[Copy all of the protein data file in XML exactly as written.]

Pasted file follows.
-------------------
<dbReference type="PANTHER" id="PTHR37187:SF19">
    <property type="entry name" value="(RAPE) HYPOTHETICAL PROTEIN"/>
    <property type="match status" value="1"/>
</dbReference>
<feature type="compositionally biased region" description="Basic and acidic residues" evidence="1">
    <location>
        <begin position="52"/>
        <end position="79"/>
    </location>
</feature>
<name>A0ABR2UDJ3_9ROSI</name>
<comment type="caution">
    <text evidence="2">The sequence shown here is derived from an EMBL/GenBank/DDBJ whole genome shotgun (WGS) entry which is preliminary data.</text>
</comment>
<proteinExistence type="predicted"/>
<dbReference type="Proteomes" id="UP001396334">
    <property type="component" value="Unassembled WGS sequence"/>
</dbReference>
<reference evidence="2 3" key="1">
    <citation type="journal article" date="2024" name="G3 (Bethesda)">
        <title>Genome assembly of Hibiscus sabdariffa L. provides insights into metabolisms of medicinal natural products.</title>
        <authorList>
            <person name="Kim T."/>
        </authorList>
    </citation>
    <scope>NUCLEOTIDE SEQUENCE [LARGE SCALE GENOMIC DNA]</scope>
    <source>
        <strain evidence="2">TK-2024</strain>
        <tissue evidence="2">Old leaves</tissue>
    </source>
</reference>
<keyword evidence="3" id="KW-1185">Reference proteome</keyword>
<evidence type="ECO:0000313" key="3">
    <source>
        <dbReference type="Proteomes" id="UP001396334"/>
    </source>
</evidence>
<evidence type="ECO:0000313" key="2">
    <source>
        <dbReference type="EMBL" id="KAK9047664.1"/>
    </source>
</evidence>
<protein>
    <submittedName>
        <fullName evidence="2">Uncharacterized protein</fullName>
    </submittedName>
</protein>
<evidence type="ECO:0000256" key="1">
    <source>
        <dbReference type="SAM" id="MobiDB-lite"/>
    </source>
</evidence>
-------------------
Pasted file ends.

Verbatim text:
<dbReference type="PANTHER" id="PTHR37187:SF19">
    <property type="entry name" value="(RAPE) HYPOTHETICAL PROTEIN"/>
    <property type="match status" value="1"/>
</dbReference>
<feature type="compositionally biased region" description="Basic and acidic residues" evidence="1">
    <location>
        <begin position="52"/>
        <end position="79"/>
    </location>
</feature>
<name>A0ABR2UDJ3_9ROSI</name>
<comment type="caution">
    <text evidence="2">The sequence shown here is derived from an EMBL/GenBank/DDBJ whole genome shotgun (WGS) entry which is preliminary data.</text>
</comment>
<proteinExistence type="predicted"/>
<dbReference type="Proteomes" id="UP001396334">
    <property type="component" value="Unassembled WGS sequence"/>
</dbReference>
<reference evidence="2 3" key="1">
    <citation type="journal article" date="2024" name="G3 (Bethesda)">
        <title>Genome assembly of Hibiscus sabdariffa L. provides insights into metabolisms of medicinal natural products.</title>
        <authorList>
            <person name="Kim T."/>
        </authorList>
    </citation>
    <scope>NUCLEOTIDE SEQUENCE [LARGE SCALE GENOMIC DNA]</scope>
    <source>
        <strain evidence="2">TK-2024</strain>
        <tissue evidence="2">Old leaves</tissue>
    </source>
</reference>
<keyword evidence="3" id="KW-1185">Reference proteome</keyword>
<evidence type="ECO:0000313" key="3">
    <source>
        <dbReference type="Proteomes" id="UP001396334"/>
    </source>
</evidence>
<evidence type="ECO:0000313" key="2">
    <source>
        <dbReference type="EMBL" id="KAK9047664.1"/>
    </source>
</evidence>
<protein>
    <submittedName>
        <fullName evidence="2">Uncharacterized protein</fullName>
    </submittedName>
</protein>
<evidence type="ECO:0000256" key="1">
    <source>
        <dbReference type="SAM" id="MobiDB-lite"/>
    </source>
</evidence>